Thermalright XP-120 Heatsink
For this review, I will be using an AMD Athlon 64 CPU so I attached the Thermalright K8 retention frame to the existing steel backing plate with two machine screws. Both the heatsink base and CPU IHS were cleaned with Isopropyl alcohol before applying a tiny amount of Arctic Silver 5 thermal compound.<?xml:namespace prefix = o ns = "urn:schemas-microsoft-com:office:office" />
In addition to the single page Installation Guide that comes with the XP-120, detailed installation instructions are provided on the Thermalright website. In theory, installing the XP-120 is quite simple, but actually doing it can be a bit more challengingâ€¦ :)
The basic idea is to hook two of the clips into one side of the retention frame and then push the heatsink down into position and hook the second two clips into the frame holes. However, because the heatsink is rather large, it can be difficult to reach the clips, especially the final pair. I also found that removing both RAM modules and the video card gave me a little extra room to work, which resulted in a successful mount on the first try.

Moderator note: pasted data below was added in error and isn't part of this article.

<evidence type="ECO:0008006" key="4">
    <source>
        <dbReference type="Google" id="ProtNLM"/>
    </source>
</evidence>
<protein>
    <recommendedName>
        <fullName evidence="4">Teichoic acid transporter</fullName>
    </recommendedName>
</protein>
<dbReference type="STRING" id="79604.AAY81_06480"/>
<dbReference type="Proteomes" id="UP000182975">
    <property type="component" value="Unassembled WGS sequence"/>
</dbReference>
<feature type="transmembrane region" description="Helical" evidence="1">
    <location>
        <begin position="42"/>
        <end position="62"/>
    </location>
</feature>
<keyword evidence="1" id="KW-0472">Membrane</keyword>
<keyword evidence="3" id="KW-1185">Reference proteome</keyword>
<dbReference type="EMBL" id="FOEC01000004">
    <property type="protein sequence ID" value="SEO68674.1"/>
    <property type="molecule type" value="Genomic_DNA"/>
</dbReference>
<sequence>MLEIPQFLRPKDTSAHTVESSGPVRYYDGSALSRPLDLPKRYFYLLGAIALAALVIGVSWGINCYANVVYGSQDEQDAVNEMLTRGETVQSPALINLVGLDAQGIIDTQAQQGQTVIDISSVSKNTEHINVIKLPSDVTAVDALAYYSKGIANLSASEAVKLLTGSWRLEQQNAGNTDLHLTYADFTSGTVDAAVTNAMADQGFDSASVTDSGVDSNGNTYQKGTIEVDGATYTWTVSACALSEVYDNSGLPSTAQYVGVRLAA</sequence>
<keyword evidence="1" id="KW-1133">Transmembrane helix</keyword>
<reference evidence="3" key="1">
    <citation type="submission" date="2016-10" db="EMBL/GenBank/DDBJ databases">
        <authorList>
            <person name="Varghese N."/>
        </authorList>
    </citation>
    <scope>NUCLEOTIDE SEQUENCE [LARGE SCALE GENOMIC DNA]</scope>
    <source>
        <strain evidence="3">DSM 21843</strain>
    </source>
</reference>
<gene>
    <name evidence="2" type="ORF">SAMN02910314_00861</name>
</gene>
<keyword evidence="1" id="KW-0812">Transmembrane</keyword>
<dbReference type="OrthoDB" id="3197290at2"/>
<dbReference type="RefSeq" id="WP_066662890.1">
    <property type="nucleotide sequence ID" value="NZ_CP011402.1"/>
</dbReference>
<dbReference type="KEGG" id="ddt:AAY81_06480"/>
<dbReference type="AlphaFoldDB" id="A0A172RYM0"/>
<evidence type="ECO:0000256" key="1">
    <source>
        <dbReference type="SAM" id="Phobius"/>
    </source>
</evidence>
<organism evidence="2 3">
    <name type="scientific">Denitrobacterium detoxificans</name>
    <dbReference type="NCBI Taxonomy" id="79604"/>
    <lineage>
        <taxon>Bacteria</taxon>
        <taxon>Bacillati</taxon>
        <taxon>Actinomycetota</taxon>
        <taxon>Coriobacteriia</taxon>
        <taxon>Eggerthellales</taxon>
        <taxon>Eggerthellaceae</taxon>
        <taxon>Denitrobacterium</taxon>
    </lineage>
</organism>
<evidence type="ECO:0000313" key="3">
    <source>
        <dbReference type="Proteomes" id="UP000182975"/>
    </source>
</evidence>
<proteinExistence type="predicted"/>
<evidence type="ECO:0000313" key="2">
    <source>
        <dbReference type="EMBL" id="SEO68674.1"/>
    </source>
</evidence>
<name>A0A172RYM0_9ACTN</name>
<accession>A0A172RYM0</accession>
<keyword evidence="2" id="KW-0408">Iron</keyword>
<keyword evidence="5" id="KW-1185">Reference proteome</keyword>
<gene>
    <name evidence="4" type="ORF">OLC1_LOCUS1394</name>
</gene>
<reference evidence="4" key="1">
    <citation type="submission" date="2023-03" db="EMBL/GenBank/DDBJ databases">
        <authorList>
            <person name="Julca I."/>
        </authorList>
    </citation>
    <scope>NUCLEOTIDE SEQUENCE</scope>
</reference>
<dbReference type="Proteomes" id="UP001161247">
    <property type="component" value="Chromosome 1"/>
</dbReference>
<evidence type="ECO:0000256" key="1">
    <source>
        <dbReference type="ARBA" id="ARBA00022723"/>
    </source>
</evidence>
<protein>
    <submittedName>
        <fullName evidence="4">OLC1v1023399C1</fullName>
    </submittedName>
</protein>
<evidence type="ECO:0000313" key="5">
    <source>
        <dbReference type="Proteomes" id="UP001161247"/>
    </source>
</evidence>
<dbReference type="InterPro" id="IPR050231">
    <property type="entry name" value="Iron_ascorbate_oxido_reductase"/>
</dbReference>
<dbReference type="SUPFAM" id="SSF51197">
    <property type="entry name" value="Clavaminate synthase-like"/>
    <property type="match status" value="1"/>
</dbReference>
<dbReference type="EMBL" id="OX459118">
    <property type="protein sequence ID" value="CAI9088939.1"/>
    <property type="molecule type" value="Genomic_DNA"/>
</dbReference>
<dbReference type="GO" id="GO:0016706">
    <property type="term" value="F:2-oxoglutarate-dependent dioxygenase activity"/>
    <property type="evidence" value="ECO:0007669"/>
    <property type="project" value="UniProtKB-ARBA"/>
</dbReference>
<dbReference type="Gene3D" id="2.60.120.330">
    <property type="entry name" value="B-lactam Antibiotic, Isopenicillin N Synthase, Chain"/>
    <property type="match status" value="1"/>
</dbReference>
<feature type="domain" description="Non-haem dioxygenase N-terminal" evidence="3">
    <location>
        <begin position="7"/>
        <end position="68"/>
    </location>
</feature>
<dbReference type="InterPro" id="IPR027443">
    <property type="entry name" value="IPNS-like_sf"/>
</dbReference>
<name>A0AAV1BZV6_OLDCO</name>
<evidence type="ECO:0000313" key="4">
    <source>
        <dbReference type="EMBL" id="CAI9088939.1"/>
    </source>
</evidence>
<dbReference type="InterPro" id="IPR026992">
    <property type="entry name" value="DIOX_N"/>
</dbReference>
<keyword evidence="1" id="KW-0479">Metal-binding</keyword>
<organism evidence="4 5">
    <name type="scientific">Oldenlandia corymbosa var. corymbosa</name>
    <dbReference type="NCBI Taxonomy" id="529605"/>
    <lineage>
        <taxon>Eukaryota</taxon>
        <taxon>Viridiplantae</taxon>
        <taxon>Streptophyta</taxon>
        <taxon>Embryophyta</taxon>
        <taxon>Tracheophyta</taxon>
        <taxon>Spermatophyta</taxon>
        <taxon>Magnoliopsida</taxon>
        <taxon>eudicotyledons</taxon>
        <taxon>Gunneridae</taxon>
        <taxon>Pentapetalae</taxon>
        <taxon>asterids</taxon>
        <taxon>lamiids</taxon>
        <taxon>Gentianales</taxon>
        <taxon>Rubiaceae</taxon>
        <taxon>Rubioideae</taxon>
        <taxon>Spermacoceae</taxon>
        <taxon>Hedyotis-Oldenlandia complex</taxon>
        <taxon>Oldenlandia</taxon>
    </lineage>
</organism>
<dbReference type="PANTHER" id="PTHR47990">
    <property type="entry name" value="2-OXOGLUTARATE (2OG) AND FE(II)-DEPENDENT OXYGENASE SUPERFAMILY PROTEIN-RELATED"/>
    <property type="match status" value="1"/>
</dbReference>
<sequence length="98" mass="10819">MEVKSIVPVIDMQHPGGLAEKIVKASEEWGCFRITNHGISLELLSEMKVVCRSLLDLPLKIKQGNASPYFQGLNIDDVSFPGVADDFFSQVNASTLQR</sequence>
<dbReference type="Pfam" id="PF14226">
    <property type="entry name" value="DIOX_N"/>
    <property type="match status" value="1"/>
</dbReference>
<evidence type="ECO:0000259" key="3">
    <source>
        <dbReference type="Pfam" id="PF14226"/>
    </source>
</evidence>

On my particular motherboard (Asus K8N-E Deluxe), the XP-120 could only be installed one way (to avoid hitting the row of capacitors behind the CPU socket). Once installed, the heat pipes still overhung the first DIMM slot so that it could not be used. However, both of the remaining two DIMM slots were easily accessible.
Once the heatsink is securely mounted into position, a fan of your choice can be installed on top of the XP-120 using the supplied wire clips. The two, thin foam rubber strips are intended to go between the edges of the fan frame where it contacts the heatsink. They provide a little compliance when mounting the fan and are intended to help dampen any fan vibrations.